This review was originally published a few years ago in The Classical Mess, a newsletter I was doing on Substack until I discovered they were giving money to very bad people.
Debbie Harry has always seemed remarkably well-adjusted considering her global renown. This image is not shattered by her 2019 memoir Face It. Harry unfolds the road map of her life and nothing, it seems, has driven her off sanity’s edge. Not sour business or lost love or discovering that world famous drummer Buddy Rich was one of the two 40-something creeps who followed her home at the age of 12 after making their intentions clear at a nearby lobster shack.
Harry writes about that mortifying episode and several other very traumatic incidents like they’re just wacky family stories to be told after a few drinks around the holidays. Is she too well-adjusted? Millions of people cope this way — downplaying visceral horror with a laugh or wry comment. Maybe she is truly unaffected. Either way, it doesn’t prevent Harry from coming across as a relatable, endearing human in Face It. Often it feels like the only thing separating us from her is we don’t own paintings of ourselves by Andy Warhol.
What are Face It’s revelations for the casual Deb head? Harry “made it” once with David Johansen back in the day. She admits she “was never a Muppet fan” and only went on “The Muppet Show” because Dizzy Gillespie had been a guest (Harry offers praise for Jim Henson, though, whom she labels “a big pervert, in the best possible way”). Also, Debbie Harry once enjoyed an Edgar Winter concert.
Then you have this fascinating aside about Lydia Lunch, that high priestess of the underground, and her devotion to Bret “The Hitman” Hart. Lunch, Harry, and Harry’s longtime beau Chris Stein were all wrestling fans and used to attend matches together. “Lydia Lunch was hot for Bret big time,” Harry writes, noting that “heads turned [and] eyes stared” when Lunch began screaming in her “earth-shatteringly loud” voice for Bret when he was on the card. I wonder if Bret Hart ever heard Teenage Jesus.
The back half of Face It starts to feel like a sprint to cram in every notable event from Harry’s life during the 21st Century. Now maybe you understand why Richard Hell halted his life story I Dreamed I Was a Very Clean Tramp around 1984. Harry’s work is more humane, though, and more human, so we bounce along, happily adjusting.
If you’ve ever caught an interview with Marky Ramone you know he tends to sound a little rehearsed, like he has stock answers he’d prefer to substitute for in-the-moment emotion. Punk Rock Blitzkrieg: My Life As A Ramone reads a lot like that. It’s less heated than Johnny’s Commando or any of Dee Dee’s volumes, working hard to cram in the most superfluous exposition (OMG, we know what the fucking Berlin Wall was). That said, our self-proclaimed Chicken Beak Boy manages to add a tiny bit of fresh perspective to the Ramones legend while additionally owning up to his own bonkers alcoholism.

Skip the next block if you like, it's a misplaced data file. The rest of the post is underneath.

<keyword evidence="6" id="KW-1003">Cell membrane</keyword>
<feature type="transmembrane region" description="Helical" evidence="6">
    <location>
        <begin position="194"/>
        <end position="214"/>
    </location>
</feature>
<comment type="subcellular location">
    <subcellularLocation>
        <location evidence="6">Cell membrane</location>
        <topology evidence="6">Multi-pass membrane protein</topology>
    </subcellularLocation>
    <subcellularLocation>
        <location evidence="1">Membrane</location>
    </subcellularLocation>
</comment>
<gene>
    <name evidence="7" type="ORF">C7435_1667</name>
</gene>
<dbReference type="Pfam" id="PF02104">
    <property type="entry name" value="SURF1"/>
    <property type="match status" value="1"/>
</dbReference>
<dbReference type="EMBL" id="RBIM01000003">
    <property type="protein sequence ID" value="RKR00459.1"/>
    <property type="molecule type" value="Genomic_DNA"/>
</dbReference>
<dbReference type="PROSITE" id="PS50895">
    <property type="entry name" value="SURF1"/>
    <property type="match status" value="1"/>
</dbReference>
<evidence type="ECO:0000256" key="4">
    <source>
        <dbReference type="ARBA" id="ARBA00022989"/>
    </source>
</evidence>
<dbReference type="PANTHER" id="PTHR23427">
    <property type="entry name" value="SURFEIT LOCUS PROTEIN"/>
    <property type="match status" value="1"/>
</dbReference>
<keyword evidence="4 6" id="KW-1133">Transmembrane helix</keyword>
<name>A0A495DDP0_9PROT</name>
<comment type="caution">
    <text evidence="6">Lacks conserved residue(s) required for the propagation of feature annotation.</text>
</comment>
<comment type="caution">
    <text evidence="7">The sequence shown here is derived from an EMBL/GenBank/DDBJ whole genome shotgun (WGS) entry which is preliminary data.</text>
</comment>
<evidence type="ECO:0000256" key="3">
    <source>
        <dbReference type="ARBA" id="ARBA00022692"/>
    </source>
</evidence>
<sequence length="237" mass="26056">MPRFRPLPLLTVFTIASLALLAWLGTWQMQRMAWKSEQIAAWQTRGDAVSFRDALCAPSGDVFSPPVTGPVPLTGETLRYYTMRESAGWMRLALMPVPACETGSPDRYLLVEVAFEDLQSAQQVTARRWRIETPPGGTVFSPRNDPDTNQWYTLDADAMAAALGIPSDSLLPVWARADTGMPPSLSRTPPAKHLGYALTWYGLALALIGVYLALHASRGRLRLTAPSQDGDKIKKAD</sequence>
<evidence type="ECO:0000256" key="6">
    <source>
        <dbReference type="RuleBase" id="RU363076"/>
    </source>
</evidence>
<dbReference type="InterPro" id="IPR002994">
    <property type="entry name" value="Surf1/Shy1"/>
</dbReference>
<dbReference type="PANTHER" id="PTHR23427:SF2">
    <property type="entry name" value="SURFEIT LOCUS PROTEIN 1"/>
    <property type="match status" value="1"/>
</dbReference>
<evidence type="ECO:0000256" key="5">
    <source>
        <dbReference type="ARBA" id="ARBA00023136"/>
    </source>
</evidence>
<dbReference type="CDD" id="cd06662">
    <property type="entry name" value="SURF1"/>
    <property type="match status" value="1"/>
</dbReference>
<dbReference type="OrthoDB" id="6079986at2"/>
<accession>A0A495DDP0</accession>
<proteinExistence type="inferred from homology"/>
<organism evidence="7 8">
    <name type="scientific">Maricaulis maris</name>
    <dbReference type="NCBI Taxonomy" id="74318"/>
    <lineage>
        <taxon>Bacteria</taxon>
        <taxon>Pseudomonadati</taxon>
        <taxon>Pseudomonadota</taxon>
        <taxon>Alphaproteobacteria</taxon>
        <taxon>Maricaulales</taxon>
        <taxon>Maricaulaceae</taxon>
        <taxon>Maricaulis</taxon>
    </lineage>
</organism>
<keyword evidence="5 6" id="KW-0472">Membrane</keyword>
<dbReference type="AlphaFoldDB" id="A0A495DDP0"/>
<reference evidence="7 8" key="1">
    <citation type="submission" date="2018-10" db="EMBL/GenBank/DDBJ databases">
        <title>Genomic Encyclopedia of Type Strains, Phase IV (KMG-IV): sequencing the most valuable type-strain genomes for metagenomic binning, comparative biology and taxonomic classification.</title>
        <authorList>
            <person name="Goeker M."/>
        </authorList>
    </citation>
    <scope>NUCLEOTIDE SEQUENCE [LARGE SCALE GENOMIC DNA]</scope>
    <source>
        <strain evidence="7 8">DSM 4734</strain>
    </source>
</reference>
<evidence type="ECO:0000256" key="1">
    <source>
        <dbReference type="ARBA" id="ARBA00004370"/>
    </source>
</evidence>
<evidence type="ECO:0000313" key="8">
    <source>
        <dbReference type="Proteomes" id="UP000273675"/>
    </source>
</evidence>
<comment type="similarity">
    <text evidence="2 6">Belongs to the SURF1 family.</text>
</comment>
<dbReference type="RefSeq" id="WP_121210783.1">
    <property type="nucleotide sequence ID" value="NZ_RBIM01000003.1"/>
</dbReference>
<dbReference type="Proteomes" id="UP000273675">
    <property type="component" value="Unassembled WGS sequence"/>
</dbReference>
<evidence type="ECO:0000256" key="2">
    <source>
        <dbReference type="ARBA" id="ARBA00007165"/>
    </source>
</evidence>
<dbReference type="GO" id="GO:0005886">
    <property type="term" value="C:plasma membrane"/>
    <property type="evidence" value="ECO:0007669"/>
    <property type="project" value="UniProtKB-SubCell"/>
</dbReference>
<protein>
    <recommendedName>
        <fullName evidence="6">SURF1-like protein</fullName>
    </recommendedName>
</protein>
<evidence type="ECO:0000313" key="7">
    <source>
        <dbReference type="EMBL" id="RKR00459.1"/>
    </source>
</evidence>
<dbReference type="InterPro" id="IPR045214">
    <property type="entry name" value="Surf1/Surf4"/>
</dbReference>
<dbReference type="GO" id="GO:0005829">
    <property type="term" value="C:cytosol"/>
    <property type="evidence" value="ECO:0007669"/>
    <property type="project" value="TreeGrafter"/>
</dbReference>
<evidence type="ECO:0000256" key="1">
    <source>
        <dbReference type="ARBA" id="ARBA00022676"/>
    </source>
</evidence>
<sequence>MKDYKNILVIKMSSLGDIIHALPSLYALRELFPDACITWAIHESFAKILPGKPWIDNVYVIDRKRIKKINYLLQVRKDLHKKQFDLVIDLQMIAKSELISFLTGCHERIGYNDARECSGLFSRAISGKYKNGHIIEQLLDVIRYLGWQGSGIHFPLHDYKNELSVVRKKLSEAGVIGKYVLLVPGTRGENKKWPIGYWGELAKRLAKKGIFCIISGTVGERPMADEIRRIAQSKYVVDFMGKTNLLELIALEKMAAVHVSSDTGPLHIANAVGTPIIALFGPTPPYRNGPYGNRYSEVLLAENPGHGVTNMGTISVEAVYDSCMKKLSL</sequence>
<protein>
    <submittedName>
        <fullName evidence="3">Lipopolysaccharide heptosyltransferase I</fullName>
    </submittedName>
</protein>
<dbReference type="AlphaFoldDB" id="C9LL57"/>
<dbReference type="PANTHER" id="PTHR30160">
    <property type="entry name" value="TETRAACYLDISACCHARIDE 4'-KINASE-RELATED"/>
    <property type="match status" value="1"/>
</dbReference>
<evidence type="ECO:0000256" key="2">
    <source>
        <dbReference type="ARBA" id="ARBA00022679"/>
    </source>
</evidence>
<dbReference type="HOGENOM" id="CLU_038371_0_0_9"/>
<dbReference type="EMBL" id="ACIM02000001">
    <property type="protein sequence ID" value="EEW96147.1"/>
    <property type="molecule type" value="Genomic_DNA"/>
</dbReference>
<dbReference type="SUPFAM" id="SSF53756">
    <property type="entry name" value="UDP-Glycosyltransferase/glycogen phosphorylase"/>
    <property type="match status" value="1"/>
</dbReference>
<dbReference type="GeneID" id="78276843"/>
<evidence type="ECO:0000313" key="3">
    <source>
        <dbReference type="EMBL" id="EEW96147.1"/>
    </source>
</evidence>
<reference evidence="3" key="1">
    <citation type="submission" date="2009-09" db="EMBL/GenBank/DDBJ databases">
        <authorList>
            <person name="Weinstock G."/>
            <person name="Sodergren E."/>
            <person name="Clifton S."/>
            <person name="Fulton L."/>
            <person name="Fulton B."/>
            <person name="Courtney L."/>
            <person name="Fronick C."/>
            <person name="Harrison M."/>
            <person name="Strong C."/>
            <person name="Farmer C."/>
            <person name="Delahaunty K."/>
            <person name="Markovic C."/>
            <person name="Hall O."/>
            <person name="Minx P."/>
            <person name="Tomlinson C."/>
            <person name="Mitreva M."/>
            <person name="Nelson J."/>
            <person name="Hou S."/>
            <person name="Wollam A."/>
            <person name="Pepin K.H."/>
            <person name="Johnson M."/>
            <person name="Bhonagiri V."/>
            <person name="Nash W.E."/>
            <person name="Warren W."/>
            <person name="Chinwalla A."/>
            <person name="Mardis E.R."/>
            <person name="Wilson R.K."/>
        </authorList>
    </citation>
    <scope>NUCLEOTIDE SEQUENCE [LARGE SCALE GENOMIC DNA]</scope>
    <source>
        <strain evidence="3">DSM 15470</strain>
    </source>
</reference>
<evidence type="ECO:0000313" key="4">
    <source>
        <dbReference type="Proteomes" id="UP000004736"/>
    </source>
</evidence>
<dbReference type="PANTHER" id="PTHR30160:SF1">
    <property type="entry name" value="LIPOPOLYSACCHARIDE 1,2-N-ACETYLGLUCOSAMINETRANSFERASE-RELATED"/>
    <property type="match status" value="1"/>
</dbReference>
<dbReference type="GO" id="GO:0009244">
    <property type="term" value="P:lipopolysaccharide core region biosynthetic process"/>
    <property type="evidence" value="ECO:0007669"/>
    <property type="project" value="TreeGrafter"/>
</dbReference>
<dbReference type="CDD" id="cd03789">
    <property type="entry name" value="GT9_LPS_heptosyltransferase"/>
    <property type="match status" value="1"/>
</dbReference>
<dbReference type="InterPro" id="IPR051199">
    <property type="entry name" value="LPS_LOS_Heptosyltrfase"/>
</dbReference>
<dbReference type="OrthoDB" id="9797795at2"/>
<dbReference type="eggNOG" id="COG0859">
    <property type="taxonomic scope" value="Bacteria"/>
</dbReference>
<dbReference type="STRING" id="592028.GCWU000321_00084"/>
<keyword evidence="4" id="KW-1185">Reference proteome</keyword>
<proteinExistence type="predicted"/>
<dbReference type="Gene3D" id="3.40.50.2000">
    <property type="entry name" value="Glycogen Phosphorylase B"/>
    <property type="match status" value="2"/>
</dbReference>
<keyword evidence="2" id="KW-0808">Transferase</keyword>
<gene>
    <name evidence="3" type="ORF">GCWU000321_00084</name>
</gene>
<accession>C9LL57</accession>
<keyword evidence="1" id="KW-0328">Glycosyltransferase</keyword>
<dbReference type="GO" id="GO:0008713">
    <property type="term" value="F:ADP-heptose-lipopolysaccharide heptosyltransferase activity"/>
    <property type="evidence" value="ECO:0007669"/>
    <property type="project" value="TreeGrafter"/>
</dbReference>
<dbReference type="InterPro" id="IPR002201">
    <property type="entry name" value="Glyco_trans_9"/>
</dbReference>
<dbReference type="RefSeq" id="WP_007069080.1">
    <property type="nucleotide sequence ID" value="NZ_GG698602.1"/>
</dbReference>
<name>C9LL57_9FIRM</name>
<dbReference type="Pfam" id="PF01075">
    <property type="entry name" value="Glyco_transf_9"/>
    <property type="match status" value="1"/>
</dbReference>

Granted, it’s frustrating the drummer can be so candid about substance abuse while ignoring more interesting bits of his mythology, but I suppose only a fool would have expected a chapter devoted to Mark’s alleged wig wearing. There are also several points where it’s not difficult to read between the lines. Die-hards are familiar with the drama between Marky and C.J. and in this tome the former damns the latter with faint praise, mostly saluting his attitude while offering no adjective above “good” to describe the bassist’s playing. Even more telling: there’s no reference to the half decade Mark spent drumming for the Misfits.
Punk Rock Blitzkrieg covers well-worn ground in regard to the founding “bruddahs”: Johnny was fervently right wing, Joey was severely OCD, Dee Dee never met a pill he didn’t like, Tommy was sensitive. Even the author’s struggles with the bottle have been tackled to varying degrees elsewhere. If there’s any revelation in PR Blitzkrieg it’s Marky’s admission that he believes Phil Spector to be innocent of Lana Clarkson’s 2003 murder. Give him credit for sticking by his pal.
The most fascinating stuff in the book comes before Mark’s time in the Ramones, when he bounced from power trio Dust to country rockers Estus (major label ding dongs who owned a swank mansion in upstate New York) before landing in Richard Hell’s Voidoids. The Voidoids were mastering their debut album the night of the 1977 New York City blackout. On his way home, Mark decided it was time to get his; he picked up a trash can and attempted to hurl it through a bank window. The can bounced off the plexiglass like a Nerf football. Inside, a security guard smiled and waved.
Other interesting snippets: Steven Tyler was nice to the Ramones back in the day, Sting wasn’t, Dee Dee’s rap career was just as much about annoying the other Ramones as it was about a love for hip hop, Marky has a twin brother named Fred, Marky likes the Circle Jerks.
Punk Rock Blitzkrieg summed up in one line: probably the one on the last page where Marky expresses satisfaction with his career because both the Pope and Obama are Ramones fans. I’ve never seen Barack in a Mondo Bizarro t-shirt but I’m happy to take the Chicken Beak’s word.